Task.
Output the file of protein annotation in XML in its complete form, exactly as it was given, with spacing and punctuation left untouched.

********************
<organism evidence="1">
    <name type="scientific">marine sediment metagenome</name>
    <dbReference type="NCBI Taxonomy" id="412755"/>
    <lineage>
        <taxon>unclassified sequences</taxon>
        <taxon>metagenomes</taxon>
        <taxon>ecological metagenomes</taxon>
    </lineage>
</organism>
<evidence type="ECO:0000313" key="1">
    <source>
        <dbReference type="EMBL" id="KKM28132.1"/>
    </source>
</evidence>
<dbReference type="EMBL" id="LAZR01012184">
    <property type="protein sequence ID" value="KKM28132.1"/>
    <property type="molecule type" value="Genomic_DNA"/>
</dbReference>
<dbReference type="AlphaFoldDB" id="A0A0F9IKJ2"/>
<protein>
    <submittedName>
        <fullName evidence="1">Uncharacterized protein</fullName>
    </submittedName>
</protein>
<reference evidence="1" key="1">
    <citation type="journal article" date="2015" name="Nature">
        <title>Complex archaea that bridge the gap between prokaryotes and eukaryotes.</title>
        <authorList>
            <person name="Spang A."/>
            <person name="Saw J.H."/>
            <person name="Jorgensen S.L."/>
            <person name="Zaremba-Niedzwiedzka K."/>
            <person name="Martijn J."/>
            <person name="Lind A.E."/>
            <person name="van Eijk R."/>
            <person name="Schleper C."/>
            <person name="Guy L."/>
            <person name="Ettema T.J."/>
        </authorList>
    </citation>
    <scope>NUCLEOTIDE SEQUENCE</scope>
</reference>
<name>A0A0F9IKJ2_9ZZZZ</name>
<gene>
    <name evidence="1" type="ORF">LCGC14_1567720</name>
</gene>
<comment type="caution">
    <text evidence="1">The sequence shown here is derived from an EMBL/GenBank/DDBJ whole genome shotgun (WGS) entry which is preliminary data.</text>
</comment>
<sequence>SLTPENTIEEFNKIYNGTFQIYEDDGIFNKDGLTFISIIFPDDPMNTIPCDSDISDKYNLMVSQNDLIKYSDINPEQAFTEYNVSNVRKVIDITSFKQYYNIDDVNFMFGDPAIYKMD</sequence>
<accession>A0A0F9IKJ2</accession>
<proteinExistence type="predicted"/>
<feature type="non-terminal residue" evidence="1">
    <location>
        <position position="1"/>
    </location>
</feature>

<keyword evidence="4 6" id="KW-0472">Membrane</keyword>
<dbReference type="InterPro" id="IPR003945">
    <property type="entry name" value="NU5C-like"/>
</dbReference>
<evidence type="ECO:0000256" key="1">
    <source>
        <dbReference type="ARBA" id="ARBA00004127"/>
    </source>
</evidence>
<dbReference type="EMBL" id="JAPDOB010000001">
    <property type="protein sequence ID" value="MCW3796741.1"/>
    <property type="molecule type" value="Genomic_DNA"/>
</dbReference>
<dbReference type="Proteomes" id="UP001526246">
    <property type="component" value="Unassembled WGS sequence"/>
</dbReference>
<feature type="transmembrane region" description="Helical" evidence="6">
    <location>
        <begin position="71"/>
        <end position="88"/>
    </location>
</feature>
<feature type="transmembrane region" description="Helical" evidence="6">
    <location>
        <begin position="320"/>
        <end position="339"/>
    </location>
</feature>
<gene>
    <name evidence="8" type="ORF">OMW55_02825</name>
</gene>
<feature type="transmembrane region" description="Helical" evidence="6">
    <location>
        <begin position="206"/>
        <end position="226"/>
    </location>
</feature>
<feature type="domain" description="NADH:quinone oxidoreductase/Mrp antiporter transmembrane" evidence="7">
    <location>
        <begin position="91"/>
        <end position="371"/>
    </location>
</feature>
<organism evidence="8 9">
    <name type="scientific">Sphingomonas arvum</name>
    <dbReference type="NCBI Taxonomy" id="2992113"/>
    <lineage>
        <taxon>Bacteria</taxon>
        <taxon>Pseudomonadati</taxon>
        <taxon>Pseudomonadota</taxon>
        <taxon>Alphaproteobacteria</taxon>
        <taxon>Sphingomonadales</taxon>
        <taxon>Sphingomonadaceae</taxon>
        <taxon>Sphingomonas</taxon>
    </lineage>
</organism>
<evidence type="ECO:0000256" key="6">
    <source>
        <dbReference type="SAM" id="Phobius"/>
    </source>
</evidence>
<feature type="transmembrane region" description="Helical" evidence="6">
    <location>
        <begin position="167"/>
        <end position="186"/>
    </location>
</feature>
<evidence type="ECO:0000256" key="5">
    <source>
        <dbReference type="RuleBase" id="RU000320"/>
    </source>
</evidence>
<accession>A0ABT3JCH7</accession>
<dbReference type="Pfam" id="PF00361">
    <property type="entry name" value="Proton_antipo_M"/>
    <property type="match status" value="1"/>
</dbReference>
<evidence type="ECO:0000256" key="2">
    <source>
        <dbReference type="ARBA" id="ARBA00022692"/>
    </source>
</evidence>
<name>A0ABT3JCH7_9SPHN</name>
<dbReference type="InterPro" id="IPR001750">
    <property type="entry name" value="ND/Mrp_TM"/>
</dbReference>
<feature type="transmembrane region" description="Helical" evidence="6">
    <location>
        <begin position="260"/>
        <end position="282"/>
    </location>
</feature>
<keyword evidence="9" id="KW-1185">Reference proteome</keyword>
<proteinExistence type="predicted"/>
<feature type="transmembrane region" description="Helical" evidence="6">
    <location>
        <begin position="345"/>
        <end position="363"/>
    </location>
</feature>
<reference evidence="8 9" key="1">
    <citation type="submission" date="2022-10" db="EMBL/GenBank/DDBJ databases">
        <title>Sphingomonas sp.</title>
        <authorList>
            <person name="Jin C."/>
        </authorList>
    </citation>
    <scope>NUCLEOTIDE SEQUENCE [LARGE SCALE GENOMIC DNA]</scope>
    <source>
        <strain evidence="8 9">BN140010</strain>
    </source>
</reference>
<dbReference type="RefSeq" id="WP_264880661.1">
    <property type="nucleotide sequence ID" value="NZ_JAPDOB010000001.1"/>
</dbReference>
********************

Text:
<organism evidence="1">
    <name type="scientific">marine sediment metagenome</name>
    <dbReference type="NCBI Taxonomy" id="412755"/>
    <lineage>
        <taxon>unclassified sequences</taxon>
        <taxon>metagenomes</taxon>
        <taxon>ecological metagenomes</taxon>
    </lineage>
</organism>
<evidence type="ECO:0000313" key="1">
    <source>
        <dbReference type="EMBL" id="KKM28132.1"/>
    </source>
</evidence>
<dbReference type="EMBL" id="LAZR01012184">
    <property type="protein sequence ID" value="KKM28132.1"/>
    <property type="molecule type" value="Genomic_DNA"/>
</dbReference>
<dbReference type="AlphaFoldDB" id="A0A0F9IKJ2"/>
<protein>
    <submittedName>
        <fullName evidence="1">Uncharacterized protein</fullName>
    </submittedName>
</protein>
<reference evidence="1" key="1">
    <citation type="journal article" date="2015" name="Nature">
        <title>Complex archaea that bridge the gap between prokaryotes and eukaryotes.</title>
        <authorList>
            <person name="Spang A."/>
            <person name="Saw J.H."/>
            <person name="Jorgensen S.L."/>
            <person name="Zaremba-Niedzwiedzka K."/>
            <person name="Martijn J."/>
            <person name="Lind A.E."/>
            <person name="van Eijk R."/>
            <person name="Schleper C."/>
            <person name="Guy L."/>
            <person name="Ettema T.J."/>
        </authorList>
    </citation>
    <scope>NUCLEOTIDE SEQUENCE</scope>
</reference>
<name>A0A0F9IKJ2_9ZZZZ</name>
<gene>
    <name evidence="1" type="ORF">LCGC14_1567720</name>
</gene>
<comment type="caution">
    <text evidence="1">The sequence shown here is derived from an EMBL/GenBank/DDBJ whole genome shotgun (WGS) entry which is preliminary data.</text>
</comment>
<sequence>SLTPENTIEEFNKIYNGTFQIYEDDGIFNKDGLTFISIIFPDDPMNTIPCDSDISDKYNLMVSQNDLIKYSDINPEQAFTEYNVSNVRKVIDITSFKQYYNIDDVNFMFGDPAIYKMD</sequence>
<accession>A0A0F9IKJ2</accession>
<proteinExistence type="predicted"/>
<feature type="non-terminal residue" evidence="1">
    <location>
        <position position="1"/>
    </location>
</feature>

<keyword evidence="4 6" id="KW-0472">Membrane</keyword>
<dbReference type="InterPro" id="IPR003945">
    <property type="entry name" value="NU5C-like"/>
</dbReference>
<evidence type="ECO:0000256" key="1">
    <source>
        <dbReference type="ARBA" id="ARBA00004127"/>
    </source>
</evidence>
<dbReference type="EMBL" id="JAPDOB010000001">
    <property type="protein sequence ID" value="MCW3796741.1"/>
    <property type="molecule type" value="Genomic_DNA"/>
</dbReference>
<dbReference type="Proteomes" id="UP001526246">
    <property type="component" value="Unassembled WGS sequence"/>
</dbReference>
<feature type="transmembrane region" description="Helical" evidence="6">
    <location>
        <begin position="71"/>
        <end position="88"/>
    </location>
</feature>
<feature type="transmembrane region" description="Helical" evidence="6">
    <location>
        <begin position="320"/>
        <end position="339"/>
    </location>
</feature>
<gene>
    <name evidence="8" type="ORF">OMW55_02825</name>
</gene>
<feature type="transmembrane region" description="Helical" evidence="6">
    <location>
        <begin position="206"/>
        <end position="226"/>
    </location>
</feature>
<feature type="domain" description="NADH:quinone oxidoreductase/Mrp antiporter transmembrane" evidence="7">
    <location>
        <begin position="91"/>
        <end position="371"/>
    </location>
</feature>
<organism evidence="8 9">
    <name type="scientific">Sphingomonas arvum</name>
    <dbReference type="NCBI Taxonomy" id="2992113"/>
    <lineage>
        <taxon>Bacteria</taxon>
        <taxon>Pseudomonadati</taxon>
        <taxon>Pseudomonadota</taxon>
        <taxon>Alphaproteobacteria</taxon>
        <taxon>Sphingomonadales</taxon>
        <taxon>Sphingomonadaceae</taxon>
        <taxon>Sphingomonas</taxon>
    </lineage>
</organism>
<evidence type="ECO:0000256" key="6">
    <source>
        <dbReference type="SAM" id="Phobius"/>
    </source>
</evidence>
<feature type="transmembrane region" description="Helical" evidence="6">
    <location>
        <begin position="167"/>
        <end position="186"/>
    </location>
</feature>
<evidence type="ECO:0000256" key="5">
    <source>
        <dbReference type="RuleBase" id="RU000320"/>
    </source>
</evidence>
<accession>A0ABT3JCH7</accession>
<dbReference type="Pfam" id="PF00361">
    <property type="entry name" value="Proton_antipo_M"/>
    <property type="match status" value="1"/>
</dbReference>
<evidence type="ECO:0000256" key="2">
    <source>
        <dbReference type="ARBA" id="ARBA00022692"/>
    </source>
</evidence>
<name>A0ABT3JCH7_9SPHN</name>
<dbReference type="InterPro" id="IPR001750">
    <property type="entry name" value="ND/Mrp_TM"/>
</dbReference>
<feature type="transmembrane region" description="Helical" evidence="6">
    <location>
        <begin position="260"/>
        <end position="282"/>
    </location>
</feature>
<keyword evidence="9" id="KW-1185">Reference proteome</keyword>
<proteinExistence type="predicted"/>
<feature type="transmembrane region" description="Helical" evidence="6">
    <location>
        <begin position="345"/>
        <end position="363"/>
    </location>
</feature>
<reference evidence="8 9" key="1">
    <citation type="submission" date="2022-10" db="EMBL/GenBank/DDBJ databases">
        <title>Sphingomonas sp.</title>
        <authorList>
            <person name="Jin C."/>
        </authorList>
    </citation>
    <scope>NUCLEOTIDE SEQUENCE [LARGE SCALE GENOMIC DNA]</scope>
    <source>
        <strain evidence="8 9">BN140010</strain>
    </source>
</reference>
<dbReference type="RefSeq" id="WP_264880661.1">
    <property type="nucleotide sequence ID" value="NZ_JAPDOB010000001.1"/>
</dbReference>